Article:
Kenya is among the top-five favorite property investment locations for Africa’s super-rich, according to the Attitudes Survey data for The Wealth Report 2018 by Knight Frank. Nearly a quarter of the super-rich already own real estate in the country
Ben Woodhams, the Managing Director at Knight Frank Kenya, said the fact that Kenya is the top African investment destination of choice for High Net Worth Individuals (HNWIs) on the continent speaks volumes about the strength and growth potential of our property market.
Kenya is third after UK (67 percent), US (33 percent) while South Africa is fourth at 9 percent.
“In total, 4 percent of the world’s super-rich already own property investments in Kenya, led by African, North American, European and Asian HNWIs”, reads the report.
Property makes up 43 percent of Kenyan high-net-worth-individuals’ investment portfolios, excluding primary residences and second homes. This averages higher than their African counterparts’ 39 percent.
The majority of Kenya’s super-rich (59 percent) have invested in real estate in the country, while 27 percent hold property interests outside the country, according to the report.
The Attitudes Survey collated responses of 500 of the world’s leading private bankers and wealth advisors, who between them represent over 50,000 clients with a combined wealth of more than US$3 trillion.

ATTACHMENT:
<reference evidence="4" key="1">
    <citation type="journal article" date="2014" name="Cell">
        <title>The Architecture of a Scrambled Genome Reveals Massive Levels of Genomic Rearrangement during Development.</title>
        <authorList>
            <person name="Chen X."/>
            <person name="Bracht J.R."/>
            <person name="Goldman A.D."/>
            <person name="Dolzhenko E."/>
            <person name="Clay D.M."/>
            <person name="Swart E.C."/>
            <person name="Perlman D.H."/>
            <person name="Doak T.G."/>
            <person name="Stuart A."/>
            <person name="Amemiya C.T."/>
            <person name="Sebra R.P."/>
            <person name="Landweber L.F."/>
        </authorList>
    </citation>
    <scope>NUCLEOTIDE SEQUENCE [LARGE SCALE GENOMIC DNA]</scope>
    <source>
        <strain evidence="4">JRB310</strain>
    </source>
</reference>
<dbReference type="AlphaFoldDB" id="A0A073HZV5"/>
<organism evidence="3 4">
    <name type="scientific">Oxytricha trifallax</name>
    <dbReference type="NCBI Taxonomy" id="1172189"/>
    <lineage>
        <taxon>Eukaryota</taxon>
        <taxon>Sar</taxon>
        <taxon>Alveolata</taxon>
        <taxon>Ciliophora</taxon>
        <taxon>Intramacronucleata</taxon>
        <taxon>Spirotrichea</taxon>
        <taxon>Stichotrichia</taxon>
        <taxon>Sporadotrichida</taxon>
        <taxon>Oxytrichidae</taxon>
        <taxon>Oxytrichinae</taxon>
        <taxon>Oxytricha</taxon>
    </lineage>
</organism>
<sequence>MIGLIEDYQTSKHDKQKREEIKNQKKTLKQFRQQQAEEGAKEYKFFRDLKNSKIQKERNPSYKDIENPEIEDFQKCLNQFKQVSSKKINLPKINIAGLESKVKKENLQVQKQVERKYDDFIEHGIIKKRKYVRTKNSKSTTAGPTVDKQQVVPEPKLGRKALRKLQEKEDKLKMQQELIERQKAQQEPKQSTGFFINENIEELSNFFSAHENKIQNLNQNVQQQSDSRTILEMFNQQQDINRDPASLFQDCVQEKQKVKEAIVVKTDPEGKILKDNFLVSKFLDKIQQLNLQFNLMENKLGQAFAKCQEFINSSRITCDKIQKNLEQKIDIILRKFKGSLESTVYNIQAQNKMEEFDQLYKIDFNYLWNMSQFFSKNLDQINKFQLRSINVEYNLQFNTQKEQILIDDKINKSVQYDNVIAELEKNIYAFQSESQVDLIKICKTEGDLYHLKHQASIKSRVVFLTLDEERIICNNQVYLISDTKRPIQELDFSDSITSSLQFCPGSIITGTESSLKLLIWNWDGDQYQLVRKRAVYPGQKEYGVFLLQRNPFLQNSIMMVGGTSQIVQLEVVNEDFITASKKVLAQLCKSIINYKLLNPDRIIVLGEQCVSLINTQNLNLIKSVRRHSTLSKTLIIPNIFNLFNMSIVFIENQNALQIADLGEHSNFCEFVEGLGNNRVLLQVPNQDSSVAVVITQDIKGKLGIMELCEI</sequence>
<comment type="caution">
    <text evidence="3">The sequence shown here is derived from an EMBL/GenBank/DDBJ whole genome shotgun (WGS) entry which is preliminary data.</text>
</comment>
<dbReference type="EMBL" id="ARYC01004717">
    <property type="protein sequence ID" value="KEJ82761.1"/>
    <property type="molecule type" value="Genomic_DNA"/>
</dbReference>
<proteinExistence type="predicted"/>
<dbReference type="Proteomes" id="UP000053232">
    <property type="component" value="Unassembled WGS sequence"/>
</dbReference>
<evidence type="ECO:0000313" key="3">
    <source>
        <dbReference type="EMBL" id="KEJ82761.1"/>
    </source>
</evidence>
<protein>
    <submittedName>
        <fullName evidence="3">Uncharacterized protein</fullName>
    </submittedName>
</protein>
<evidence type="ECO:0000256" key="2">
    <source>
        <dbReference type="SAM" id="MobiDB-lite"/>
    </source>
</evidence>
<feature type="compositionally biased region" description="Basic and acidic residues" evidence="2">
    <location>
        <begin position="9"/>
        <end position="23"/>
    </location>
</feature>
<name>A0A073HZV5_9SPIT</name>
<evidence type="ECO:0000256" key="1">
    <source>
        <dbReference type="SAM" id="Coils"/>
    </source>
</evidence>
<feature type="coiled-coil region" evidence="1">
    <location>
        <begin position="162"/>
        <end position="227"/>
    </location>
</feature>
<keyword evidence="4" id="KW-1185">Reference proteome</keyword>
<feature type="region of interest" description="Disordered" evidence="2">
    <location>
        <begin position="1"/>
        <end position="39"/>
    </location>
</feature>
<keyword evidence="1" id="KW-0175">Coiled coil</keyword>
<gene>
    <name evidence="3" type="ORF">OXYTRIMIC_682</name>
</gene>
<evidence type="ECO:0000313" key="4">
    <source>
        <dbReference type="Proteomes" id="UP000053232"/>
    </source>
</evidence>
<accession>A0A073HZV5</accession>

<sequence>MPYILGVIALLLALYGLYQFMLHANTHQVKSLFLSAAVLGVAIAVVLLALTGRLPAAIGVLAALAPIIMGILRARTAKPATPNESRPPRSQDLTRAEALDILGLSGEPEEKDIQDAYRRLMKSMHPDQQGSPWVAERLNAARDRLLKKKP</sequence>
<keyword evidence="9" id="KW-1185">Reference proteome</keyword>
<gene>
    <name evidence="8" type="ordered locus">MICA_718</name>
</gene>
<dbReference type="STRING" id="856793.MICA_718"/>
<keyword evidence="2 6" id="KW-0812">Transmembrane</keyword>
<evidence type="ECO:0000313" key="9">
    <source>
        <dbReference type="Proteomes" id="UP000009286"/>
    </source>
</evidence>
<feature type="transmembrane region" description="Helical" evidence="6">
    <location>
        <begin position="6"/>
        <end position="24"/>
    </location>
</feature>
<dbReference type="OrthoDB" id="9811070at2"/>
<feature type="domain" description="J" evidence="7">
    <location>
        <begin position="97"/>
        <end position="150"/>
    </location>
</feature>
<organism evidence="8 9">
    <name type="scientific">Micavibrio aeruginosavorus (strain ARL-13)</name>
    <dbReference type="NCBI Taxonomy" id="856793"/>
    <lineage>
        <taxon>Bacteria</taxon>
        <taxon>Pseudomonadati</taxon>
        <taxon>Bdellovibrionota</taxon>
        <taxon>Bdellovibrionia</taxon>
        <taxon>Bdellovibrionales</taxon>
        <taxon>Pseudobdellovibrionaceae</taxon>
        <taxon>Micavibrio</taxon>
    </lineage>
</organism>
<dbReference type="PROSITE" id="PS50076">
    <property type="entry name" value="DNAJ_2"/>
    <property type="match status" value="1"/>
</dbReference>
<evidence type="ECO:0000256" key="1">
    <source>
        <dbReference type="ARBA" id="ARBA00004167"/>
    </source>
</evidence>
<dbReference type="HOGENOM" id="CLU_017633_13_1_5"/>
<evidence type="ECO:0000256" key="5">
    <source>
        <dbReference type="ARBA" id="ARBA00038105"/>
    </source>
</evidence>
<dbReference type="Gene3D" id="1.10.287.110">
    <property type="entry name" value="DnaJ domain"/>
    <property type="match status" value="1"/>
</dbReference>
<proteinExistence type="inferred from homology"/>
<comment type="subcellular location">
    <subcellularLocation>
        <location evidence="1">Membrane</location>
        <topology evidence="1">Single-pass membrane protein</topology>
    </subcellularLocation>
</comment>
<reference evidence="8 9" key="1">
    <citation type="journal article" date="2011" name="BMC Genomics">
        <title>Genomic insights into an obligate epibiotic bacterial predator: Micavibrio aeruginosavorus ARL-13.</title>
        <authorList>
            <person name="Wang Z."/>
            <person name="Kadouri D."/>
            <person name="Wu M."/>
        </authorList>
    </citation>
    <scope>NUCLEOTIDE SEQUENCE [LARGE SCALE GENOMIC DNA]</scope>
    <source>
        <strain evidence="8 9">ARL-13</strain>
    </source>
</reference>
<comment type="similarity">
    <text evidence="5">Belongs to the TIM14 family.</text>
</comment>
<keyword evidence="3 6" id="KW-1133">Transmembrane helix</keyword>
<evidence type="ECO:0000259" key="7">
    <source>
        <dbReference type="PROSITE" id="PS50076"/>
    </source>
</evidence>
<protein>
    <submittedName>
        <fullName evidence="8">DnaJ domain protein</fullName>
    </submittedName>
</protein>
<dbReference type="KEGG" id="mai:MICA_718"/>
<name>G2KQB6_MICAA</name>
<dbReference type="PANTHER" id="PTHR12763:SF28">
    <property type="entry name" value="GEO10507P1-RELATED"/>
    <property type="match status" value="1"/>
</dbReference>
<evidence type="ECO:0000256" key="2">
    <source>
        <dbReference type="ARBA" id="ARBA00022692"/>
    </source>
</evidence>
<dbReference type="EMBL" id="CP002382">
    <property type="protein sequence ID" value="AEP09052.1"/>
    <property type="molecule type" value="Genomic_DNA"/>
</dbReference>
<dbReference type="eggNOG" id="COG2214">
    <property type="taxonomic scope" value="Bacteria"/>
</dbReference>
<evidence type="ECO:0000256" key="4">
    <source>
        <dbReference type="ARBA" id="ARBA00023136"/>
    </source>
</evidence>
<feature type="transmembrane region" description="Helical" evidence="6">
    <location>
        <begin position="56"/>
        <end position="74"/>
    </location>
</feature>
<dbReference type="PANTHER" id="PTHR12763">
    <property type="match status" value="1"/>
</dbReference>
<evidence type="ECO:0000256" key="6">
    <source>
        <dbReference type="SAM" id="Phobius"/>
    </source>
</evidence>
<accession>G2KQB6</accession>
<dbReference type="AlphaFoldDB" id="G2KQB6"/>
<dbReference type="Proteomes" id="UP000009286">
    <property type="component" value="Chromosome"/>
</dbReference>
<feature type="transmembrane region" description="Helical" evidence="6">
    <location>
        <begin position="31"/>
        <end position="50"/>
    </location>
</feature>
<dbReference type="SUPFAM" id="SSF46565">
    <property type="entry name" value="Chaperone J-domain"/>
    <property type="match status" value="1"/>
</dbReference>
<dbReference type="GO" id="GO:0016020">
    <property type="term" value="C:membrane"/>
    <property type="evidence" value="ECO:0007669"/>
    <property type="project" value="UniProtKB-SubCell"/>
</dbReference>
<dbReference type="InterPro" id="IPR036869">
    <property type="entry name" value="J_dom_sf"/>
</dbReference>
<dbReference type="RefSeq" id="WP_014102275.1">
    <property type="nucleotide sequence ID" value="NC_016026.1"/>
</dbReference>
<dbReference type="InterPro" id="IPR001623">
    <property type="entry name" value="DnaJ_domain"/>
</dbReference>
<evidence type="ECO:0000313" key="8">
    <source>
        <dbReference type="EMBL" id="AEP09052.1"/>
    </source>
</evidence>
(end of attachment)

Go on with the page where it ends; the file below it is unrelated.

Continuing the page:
Respondents said 46 percent of their Kenyan HNWI clients are considering investing in property locally in 2018.
Kenyan HWNIs are more interested in investing in offices (39 percent); residential (i.e. hotels, retail, private rented sector/multifamily) and agricultural property at 28 percent; student accommodation and logistics/warehouses at 22 percent; infrastructure at 17 percent; industrial at 11 percent; and healthcare and retirement housing at 6 percent.
Nairobi’s Karen neighborhood is among a select urban districts whose “location, infrastructure and vibe mean they are set to outperform the competition”. Karen witnessed rapid growth from the early 2000s, with many of the original five- and 10-acre plots developing into modern housing clusters with shared amenities such as club houses, gyms and swimming pools.